How does Macbeth persuade the murderers to kill Banquo in Macbeth?

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Macbeth persuades the murderers to kill Banquo by appealing to their self-interest. He tells them that Banquo is their enemy and to blame for their problems. He encourages them to believe their own lives will be better once Banquo—and his son Fleance—are gone. Macbeth says to the murderers that although they had thought he, Macbeth, was to blame for their problems, it was really Banquo, as he had explained to them the last time he saw them:

That it was he [Banquo], in the times past, which held you
So under fortune, which you thought had been
Our innocent self [me].
Macbeth, taking a page from his wife, then taunts the men, asking them if they are so "gospeled" that they will "pray" for the man who wronged them: in other words, are they so weak they will tolerate Banquo's wrongdoing without fighting back? They reply "no," they are men. Macbeth then says that like dogs, "men" come in many different breeds. It's not enough to say you are a man: you must prove you are the right kind of man. Macbeth states,
Now, if you have a station in the file,
Not i' th' worst rank of manhood, say ’t....
In other words, he appeals to their desire to be not to be considered the lowest of the low and implies that in murdering Banquo, they will prove their manhood.
Finally, Macbeth uses his status as king to persuade them to murder, saying he, the king, is of one mind with them in regarding Banquo as his enemy and will be most pleased if they get rid of this common foe.
We can see the extent to which Macbeth has lost his moral compass in this interchange. He has learned how to appeal to other people's basest instincts in order to manipulate them into doing what he wants.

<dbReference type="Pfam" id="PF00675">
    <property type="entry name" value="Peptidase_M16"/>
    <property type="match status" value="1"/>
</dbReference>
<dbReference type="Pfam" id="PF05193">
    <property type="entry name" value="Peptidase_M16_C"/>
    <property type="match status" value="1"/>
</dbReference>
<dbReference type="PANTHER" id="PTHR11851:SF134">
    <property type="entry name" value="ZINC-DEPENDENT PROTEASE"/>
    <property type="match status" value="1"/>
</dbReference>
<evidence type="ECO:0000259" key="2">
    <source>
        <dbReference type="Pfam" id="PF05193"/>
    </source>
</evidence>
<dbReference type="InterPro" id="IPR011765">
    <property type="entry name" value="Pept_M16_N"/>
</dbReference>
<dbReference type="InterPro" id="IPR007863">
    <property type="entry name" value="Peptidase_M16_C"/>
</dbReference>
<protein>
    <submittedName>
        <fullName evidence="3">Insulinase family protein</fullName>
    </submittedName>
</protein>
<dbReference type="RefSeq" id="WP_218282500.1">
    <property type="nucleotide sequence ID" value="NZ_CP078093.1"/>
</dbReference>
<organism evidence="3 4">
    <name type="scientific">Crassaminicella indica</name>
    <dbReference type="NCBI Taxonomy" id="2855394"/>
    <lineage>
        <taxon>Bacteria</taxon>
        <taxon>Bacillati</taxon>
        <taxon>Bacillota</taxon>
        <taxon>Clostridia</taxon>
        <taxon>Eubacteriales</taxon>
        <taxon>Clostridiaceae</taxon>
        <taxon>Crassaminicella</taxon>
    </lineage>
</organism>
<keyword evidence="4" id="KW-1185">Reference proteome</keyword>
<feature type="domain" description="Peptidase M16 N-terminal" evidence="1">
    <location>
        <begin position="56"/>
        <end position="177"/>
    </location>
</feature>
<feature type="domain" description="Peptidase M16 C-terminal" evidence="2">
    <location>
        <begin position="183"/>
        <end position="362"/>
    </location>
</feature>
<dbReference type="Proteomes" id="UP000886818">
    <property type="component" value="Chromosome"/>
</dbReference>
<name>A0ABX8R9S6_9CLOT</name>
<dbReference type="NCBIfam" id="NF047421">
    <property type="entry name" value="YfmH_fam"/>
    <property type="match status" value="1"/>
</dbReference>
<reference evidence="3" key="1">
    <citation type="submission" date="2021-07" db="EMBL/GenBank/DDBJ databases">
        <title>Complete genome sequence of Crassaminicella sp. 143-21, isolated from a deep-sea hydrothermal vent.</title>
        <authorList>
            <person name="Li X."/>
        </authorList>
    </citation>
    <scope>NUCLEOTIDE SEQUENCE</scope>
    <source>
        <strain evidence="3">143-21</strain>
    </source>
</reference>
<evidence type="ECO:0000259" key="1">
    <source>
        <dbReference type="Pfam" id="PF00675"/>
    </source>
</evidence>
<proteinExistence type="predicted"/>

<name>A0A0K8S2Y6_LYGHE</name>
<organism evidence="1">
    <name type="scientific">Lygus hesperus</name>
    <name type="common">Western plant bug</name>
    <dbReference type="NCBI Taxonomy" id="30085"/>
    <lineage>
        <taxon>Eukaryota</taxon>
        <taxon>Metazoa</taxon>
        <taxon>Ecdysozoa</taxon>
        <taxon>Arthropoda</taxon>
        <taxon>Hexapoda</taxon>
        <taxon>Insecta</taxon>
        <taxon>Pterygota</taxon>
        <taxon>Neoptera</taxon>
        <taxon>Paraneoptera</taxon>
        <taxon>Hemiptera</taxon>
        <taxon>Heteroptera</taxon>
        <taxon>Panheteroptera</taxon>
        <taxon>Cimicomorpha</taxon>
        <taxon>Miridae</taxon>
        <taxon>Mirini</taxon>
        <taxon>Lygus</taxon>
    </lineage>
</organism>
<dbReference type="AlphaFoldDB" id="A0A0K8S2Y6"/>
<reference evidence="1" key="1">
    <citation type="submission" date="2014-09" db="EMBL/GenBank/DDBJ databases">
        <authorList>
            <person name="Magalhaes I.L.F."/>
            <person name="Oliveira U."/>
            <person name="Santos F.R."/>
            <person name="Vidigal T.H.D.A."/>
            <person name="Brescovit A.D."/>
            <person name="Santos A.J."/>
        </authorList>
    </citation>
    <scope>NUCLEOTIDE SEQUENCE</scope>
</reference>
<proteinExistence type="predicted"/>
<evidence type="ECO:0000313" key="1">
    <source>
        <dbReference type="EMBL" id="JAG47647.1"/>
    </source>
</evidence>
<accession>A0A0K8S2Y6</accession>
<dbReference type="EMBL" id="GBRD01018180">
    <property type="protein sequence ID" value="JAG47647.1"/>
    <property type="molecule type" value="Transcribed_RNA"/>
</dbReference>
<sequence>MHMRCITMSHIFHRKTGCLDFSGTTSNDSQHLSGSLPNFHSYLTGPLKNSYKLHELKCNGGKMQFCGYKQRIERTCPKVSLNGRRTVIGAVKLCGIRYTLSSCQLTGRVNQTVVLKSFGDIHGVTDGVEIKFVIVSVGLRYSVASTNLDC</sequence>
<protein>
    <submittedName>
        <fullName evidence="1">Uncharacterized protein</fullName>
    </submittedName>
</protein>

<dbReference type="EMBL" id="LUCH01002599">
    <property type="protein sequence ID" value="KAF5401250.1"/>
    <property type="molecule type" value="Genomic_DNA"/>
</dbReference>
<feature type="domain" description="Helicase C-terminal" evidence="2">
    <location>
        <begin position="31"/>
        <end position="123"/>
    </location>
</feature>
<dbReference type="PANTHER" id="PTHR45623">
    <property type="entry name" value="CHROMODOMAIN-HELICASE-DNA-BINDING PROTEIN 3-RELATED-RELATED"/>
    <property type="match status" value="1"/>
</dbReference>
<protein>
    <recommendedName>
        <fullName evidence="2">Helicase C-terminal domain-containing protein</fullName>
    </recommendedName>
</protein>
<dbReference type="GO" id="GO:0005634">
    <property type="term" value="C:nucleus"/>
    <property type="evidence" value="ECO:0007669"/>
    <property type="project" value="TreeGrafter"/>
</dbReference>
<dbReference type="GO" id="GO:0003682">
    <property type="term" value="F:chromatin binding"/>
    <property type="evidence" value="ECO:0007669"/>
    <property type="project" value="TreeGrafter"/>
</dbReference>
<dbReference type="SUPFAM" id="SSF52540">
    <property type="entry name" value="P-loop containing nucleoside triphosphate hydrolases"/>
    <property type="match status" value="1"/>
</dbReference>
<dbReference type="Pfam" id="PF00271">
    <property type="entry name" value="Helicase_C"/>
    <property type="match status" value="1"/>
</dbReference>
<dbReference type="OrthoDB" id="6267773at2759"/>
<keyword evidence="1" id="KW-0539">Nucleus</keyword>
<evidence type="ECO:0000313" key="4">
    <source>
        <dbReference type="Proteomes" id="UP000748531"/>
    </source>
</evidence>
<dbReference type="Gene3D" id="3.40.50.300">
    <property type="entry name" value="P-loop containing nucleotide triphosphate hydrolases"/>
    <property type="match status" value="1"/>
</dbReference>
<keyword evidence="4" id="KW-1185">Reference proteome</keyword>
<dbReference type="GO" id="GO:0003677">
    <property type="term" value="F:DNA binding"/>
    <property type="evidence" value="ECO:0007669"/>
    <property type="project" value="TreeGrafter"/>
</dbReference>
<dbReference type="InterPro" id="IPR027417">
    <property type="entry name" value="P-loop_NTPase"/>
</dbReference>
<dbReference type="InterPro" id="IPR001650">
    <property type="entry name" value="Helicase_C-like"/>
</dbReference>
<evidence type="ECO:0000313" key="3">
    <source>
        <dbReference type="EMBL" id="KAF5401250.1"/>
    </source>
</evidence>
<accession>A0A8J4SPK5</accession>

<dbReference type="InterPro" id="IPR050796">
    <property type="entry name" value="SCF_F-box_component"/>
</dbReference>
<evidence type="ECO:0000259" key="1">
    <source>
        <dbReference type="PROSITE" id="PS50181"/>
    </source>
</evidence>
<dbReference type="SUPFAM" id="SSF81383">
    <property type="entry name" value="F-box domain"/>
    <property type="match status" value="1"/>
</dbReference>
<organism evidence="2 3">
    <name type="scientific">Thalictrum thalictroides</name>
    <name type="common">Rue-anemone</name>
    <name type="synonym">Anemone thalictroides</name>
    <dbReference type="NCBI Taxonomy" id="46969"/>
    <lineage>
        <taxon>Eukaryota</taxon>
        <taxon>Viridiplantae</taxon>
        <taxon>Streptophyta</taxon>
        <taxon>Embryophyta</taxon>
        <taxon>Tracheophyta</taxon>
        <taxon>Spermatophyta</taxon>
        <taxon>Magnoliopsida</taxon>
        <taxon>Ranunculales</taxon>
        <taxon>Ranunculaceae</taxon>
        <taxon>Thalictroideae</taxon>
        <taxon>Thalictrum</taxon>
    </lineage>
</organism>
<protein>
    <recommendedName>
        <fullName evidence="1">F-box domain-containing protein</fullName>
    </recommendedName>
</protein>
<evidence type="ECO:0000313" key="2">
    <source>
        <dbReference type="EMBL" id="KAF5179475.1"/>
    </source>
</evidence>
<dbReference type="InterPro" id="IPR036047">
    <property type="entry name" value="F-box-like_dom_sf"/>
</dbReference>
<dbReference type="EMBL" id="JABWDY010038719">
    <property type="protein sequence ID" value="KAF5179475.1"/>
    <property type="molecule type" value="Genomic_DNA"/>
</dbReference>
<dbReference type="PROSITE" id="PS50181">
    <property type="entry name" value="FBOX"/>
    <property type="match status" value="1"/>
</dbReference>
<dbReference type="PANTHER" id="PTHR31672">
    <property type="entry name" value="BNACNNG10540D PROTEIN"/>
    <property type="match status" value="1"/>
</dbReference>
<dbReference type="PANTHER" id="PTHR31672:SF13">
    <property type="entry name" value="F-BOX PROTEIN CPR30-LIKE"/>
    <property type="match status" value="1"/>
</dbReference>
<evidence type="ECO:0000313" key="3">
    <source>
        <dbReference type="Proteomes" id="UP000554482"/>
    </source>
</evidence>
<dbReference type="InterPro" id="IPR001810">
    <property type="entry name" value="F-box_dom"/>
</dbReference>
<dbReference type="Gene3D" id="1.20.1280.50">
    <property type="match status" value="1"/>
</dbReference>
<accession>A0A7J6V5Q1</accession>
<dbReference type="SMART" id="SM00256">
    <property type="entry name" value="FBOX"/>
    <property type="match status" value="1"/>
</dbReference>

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After successfully assassinating King Duncan and usurping the throne, Macbeth sets his sights on murdering Banquo and Fleance in order to prevent the Witches' prophecy regarding Banquo's descendants from coming to fruition. In act 3, scene 1, Macbeth meets with two murderers and motivates them to kill Banquo and his son by convincing them that Banquo is responsible for all their ills. Macbeth begins by blaming Banquo for their lowly station in life by saying that he was responsible for holding them "so under fortune." Macbeth proceeds to say,

This I made good to you In our last conference, passed in probation with you, How you were borne in hand, how crossed, the instruments.... (Shakespeare, 3.1.81-85)

According to this passage, Macbeth held a prior meeting offstage, where he explained the various ways Banquo wronged the murderers and elaborated on how he was solely responsible for undermining them. Shakespeare is rather vague on the specific ways Banquo has wronged the murderers, but it is apparent that they hold a grudge against him.

Macbeth continues to motivate the murderers to follow through with his nefarious plan by questioning their masculinity...